CVP Affiliated Faculty Antwi Akom Funded by RWJF for His Work with Streetwyze
Antwi Akom founder of SOUL Lab and the co-founder of Streetwyze Aekta Shah were funded through an RWJF Pioneer Award for their project “A Fitbit for Neighborhoods: Towards a New Approach to Building Health Equity with Our Nation's Most Vulnerable Populations".
Their project aims to revolutionize how health equity in America is achieved with low income communities and communities of color. Their idea is to launch a Fitbit for Neighborhoods (called Streetwyze) which uses the power of technology, real time data, community-generated data and data visualization to lift up the lived experiences of our nation’s most vulnerable populations so they no longer feel “Stuck in Place."
The problem they are solving is that place-based research using secondary data sets on income, education, occupations, and other social determinants of health (SDoH), while essential, are insufficient for developing a complete picture of health equity in America. The gap they are filling is that secondary data sets miss much of the local, hyper-local, and lived experiences happening beneath the regulatory radar. To bridge this gap, it is necessary to move beyond a singular focus on traditional markers of health status (i.e. secondary data sets like the RWJF Country health rankings) and to consider the ways in which health equity is organized across time and space using real time data, location-based data, experiential data, and community-generated data.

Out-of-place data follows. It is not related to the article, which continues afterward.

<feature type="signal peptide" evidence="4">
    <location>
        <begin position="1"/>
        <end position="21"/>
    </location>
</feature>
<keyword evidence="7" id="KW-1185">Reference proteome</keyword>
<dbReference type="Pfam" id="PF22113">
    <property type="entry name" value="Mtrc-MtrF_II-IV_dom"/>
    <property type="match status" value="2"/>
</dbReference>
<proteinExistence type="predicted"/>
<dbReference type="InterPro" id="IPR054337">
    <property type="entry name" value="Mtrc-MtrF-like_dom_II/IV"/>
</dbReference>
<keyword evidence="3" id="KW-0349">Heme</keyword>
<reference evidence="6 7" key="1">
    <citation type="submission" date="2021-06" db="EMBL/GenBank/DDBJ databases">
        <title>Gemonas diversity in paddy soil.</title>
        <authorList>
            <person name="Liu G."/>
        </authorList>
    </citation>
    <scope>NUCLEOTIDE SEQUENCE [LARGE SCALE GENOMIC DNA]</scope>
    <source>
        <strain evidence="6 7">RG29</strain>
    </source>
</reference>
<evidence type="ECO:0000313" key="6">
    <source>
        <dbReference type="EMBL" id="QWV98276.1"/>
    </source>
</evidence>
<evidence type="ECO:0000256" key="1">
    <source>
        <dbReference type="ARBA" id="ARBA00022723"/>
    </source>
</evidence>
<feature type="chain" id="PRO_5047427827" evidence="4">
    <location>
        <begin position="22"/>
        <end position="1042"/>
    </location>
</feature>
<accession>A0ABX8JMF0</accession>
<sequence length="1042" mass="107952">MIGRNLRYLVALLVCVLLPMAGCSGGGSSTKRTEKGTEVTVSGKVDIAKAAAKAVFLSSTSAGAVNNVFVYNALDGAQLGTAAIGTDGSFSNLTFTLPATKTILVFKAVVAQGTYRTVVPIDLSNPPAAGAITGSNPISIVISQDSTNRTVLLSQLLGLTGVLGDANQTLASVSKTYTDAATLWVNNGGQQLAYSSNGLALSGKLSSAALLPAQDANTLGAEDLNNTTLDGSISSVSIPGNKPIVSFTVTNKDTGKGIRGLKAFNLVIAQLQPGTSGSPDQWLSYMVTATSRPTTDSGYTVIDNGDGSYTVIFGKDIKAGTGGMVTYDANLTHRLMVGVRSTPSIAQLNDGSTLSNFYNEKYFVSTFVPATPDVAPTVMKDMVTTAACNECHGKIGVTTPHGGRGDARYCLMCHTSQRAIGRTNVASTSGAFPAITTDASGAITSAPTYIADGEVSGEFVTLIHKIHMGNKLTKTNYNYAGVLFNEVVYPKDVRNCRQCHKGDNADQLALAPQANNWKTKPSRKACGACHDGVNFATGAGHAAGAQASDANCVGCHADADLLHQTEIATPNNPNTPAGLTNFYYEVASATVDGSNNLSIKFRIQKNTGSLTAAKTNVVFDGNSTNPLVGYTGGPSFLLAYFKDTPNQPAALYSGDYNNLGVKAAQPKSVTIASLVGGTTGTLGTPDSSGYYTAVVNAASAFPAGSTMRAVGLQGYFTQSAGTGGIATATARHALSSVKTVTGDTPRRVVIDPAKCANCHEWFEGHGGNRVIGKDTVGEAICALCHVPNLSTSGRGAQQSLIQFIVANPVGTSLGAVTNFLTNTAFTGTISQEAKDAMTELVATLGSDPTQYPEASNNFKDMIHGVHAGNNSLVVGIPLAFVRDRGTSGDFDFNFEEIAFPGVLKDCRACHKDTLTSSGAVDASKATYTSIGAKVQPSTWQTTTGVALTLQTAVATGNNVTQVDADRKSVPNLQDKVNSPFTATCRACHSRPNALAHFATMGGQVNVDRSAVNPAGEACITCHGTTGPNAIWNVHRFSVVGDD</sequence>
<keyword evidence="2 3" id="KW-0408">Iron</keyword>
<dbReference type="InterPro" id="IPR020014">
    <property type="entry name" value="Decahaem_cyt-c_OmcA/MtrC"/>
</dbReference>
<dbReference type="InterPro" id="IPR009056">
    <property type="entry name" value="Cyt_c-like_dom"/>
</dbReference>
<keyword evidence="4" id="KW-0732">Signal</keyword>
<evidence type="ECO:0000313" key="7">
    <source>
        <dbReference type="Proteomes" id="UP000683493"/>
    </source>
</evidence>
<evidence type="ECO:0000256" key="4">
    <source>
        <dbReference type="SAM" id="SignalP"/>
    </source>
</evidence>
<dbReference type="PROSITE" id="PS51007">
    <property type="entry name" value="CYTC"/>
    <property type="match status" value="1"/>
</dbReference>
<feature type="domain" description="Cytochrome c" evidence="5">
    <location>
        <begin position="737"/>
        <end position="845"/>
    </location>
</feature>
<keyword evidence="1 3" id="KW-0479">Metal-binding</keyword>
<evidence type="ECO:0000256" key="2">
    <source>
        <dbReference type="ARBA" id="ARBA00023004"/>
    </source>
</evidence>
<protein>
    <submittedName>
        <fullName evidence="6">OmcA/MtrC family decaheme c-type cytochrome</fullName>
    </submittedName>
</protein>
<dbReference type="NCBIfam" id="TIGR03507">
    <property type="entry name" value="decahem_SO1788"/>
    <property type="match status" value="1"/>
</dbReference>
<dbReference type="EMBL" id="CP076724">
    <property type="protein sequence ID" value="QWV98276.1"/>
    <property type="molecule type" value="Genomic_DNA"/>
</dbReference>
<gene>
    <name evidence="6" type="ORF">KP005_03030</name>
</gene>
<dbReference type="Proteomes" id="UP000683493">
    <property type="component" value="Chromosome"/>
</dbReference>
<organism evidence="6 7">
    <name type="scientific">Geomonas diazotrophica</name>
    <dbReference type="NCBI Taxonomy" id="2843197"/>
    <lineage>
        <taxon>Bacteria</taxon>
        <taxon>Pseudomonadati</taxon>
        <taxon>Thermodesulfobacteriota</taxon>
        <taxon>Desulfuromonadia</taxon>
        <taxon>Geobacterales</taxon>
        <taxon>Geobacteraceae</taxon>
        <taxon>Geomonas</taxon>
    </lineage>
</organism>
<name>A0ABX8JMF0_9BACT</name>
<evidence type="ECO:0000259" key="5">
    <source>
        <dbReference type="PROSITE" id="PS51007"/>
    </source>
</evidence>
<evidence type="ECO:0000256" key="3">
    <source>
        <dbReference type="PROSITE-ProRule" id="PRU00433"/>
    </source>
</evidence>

Their pioneering idea is the ability to launch a technology platform that has the ability to integrate community-generated data with Big Data and predictive analytics so that researchers, policy-makers, health care providers, and everyday people can have a deeper, more contextualized, more fluid, and comprehensive understanding of the place-based mechanisms that lead to health equity in America. This is important because health inequality has never existed exclusively at the zip code, block, or even at the community level even though it has traditionally been measured in that way.
Rather, various forms of inequality are organized and clustered at the neighborhood, street, and point level and these places and spaces represent critical sites at which American health inequality, are generated, maintained, and reinforced within the context of structural racialization and other forms of social stratification (Gieryn, 2000). Our project aims to make these invisible data gaps more visible so that vulnerable populations can more effectively participate in co-creating the solutions that enable all people to achieve optimal health and thrive